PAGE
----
|Coasting: Zambia celebrate in February this year|
TONIGHT at 8.30pm, all will be revealed. The Chief Albert Luthuli International Convention Centre in Durban will show its balls and the African Cup of Nations, hosted in South Africa from January 19 to February 10, will show its true colours.
It’s only eight months since Zambia’s epic triumph in Gabon - the change of calendar from even years to odd means everything has had to be sorted out in 12 months rather than 24. After a condensed qualification process which doesn’t even allow group winners automatic access to the 29th edition of CAF’s continental showdown, nobody doubts AFCON will be tough.
Tonight we find out just how tough when 16 balls are placed in four seeded goldfish balls to reveal who will play who on the road to the final at Soccer City.
The dream draw for Group A? South Africa, Angola, Niger and Cape Verde. The nightmare? Bafana, Nigeria, Algeria and lowly-ranked sleeping giants DR Congo.
We can only pray that the days of FIFA-sanctioned warmed balls and fixed draws are behind us. But whoever comes out with South Africa, qualification will not be easy - especially if Didier Drogba and the Toure brothers are fit to play for the Ivory Coast. What we do know is that Bafana Bafana will kick-off the competition as the top-seeds in Group A with the opening game at Soccer City on January 19.
Their next two games will take place at Durban’s Moses Mabhida Stadium. Should they top Group A, they will then face a quarter-final in Durban too. But that would be expecting a lot from a side rated 10th of the qualifiers according to the latest FIFA/CAF rankings (see table at the foot of this blog).
Though Bafana Bafana have not lost a game against African opposition on home soil since Guinea in 2008 (a 15-game list that includes Zambia, Senegal and Ivory Coast), Gordon Igesund has his work cut out if he is to complete the first of his harsh requirements in the job of national coach.
Igesund, with defeats against Brazil and Poland in direct contrast to wins over Mozambique and Kenya in his four friendlies since he assumed control from Pitso Mosimane and caretaker Steve Khompela, will have Bafana’s credentials tested by Zambia at Soccer City on November 14.
With African opponents yet to be lined up for friendlies on December 23 in Durban and Johannesburg on January 13, SAFA today have confirmed a friendly against Norway in Cape Town on January 8.
According to the powers that be at SAFA, Igesund HAS to reach the AFCON semi-finals – and he may find the going tougher than expected despite the absence of seven-times winners Egypt and four-time winners Cameroon.
More than 2,000 guests – including President Jacob Zuma – will fill the ICC tonight to see the deeply questionable CAF head Issa Hayatou oversee the draw which will see one team from each pot selected for the four qualifying groups.
Top seeds: South Africa, Zambia, Ghana, Ivory Coast.
Second seeds: Mali, Tunisia, Angola, Nigeria.
Third seeds: Algeria, Burkina Faso, Morocco, Niger
Fourth seeds: Togo, Cape Verde, Democratic Republic of Congo, Ethiopia.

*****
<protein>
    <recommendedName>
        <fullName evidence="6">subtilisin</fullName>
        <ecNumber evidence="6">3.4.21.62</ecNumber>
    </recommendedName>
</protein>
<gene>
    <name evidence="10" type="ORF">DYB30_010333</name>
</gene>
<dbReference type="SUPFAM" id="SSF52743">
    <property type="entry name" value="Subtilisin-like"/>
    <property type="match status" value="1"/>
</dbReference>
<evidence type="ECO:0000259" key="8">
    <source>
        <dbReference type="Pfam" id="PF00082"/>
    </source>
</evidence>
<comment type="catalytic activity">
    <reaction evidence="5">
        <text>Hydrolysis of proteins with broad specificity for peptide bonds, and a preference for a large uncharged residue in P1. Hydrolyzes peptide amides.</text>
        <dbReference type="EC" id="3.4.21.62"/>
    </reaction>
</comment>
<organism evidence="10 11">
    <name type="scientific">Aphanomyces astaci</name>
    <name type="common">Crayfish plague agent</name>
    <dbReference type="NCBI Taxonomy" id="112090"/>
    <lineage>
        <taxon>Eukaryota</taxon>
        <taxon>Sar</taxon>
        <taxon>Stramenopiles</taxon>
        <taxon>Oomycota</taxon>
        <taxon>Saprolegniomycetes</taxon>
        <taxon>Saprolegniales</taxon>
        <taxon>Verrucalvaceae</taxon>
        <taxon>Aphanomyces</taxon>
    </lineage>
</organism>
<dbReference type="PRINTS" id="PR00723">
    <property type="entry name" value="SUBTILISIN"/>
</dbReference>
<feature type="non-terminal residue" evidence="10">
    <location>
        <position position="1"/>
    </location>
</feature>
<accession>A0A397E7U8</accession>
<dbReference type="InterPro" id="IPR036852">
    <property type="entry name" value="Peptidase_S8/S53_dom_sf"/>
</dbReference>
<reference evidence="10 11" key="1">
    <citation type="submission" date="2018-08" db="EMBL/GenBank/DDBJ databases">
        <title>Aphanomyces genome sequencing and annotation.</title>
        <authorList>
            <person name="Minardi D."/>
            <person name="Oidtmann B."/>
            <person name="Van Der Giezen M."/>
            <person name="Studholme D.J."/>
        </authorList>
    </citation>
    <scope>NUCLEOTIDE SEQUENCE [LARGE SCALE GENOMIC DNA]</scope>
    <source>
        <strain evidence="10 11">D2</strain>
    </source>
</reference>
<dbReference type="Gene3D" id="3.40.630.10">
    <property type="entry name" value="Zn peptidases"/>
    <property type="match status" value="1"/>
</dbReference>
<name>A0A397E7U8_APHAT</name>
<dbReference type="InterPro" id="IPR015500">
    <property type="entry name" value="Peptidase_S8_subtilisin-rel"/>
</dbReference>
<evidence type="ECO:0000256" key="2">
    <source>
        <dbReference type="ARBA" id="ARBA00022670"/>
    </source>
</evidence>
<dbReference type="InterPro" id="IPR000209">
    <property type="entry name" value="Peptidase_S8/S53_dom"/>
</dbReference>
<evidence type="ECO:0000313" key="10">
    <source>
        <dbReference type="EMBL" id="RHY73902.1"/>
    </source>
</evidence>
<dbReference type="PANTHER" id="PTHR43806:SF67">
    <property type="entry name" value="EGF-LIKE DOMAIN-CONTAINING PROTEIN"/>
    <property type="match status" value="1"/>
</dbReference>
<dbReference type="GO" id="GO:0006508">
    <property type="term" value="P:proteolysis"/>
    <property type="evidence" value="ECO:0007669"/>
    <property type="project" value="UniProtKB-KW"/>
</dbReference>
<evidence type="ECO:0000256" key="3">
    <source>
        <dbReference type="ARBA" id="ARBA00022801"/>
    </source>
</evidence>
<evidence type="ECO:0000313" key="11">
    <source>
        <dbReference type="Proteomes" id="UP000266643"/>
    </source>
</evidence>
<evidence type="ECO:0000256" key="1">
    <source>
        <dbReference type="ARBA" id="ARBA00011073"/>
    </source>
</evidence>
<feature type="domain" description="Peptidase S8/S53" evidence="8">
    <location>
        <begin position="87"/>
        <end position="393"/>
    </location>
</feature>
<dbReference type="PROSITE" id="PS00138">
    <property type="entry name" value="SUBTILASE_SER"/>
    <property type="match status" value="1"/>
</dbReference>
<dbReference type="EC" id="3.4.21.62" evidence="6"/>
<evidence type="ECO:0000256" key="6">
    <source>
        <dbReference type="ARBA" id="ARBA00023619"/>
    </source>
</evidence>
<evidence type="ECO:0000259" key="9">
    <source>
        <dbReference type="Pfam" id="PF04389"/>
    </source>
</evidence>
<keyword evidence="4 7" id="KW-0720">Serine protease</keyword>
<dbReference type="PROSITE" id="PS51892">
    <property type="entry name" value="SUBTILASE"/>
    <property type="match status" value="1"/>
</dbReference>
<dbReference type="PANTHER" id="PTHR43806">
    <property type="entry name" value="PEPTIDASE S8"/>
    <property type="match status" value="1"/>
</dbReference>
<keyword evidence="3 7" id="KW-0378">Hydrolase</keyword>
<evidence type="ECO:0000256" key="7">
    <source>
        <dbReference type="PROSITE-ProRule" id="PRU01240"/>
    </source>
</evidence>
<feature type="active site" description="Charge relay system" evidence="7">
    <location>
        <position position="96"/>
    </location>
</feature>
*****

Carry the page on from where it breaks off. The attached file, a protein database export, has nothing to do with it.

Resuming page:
That means South Africa could face a nightmare qualification featuring a resurgent Nigeria, Algeria/Morocco and DR Congo, raising the ghost of 2010, when Bafana became the first World Cup hosts to fail to qualify for the knock-out phases, going out on goal difference despite a shock win over 1998 Champions France.
The easiest route? I’d say Angola, Niger, the lowest ranked team in the tournament, and Cape Verde, shock conquerors of Cameroon in the final qualifying round.
If Togo don’t secure the release of Emmanuel Adebayor from Tottenham in January, they could be a plum fourth pot draw too, while Burkina Faso in pot three would be relief of sorts.
However the draw turns out, it’s worth listening to South Africa’s greatest footballing export when it comes to judging Igesund’s chances of success.
Lucas Radebe, in Durban for tonight’s draw, told CAF: “It’s going to be too difficult for Gordon. There’s a lot of expectation but I don’t think we can win it.
“People look back to the 1996 winning squad and what we achieved, but a lot has changed since that time. It's unfair on the current team.
“You look at 1996, we had a stable team. We had been together for a long time and had gelled well leading up to the tournament. Now there’s been chopping and changing of players.
“There’s a new manager as well. Yes, we are playing at home and naturally that should be an advantage. But if we get out of our group we would have done extremely well.
“It will take a lot of commitment and sacrifice for any team to win this competition. Look at a big team like Cameroon, they didn’t even qualify. The Cup of Nations is difficult to predict.”
"Once you’re in the knockout phase anything can happen. You can get all the way to the final but I don’t think we can win it.”
But Radebe told CAF online: “There has been a lot of criticism levelled at Bafana, but for next year, every South African will have to give the team full support. Home support is the biggest incentive we can have. It will surely uplift the morale of the players.”
FIFA WORLD AND AFRICAN RANKINGS OF THE 16 QUALIFIERS:
16 1 Côte d'Ivoire
24 2 Algeria
27 3 Mali
31 4 Ghana
41 6 Zambia
45 7 Tunisia
51 10 Cape Verde Islands
63 13 Nigeria
75 18 Morocco
76 19 South Africa
83 20 Angola
91 23 Burkina Faso
93 24 Togo
103 30 Congo DR
118 33 Ethiopia
137 42 Niger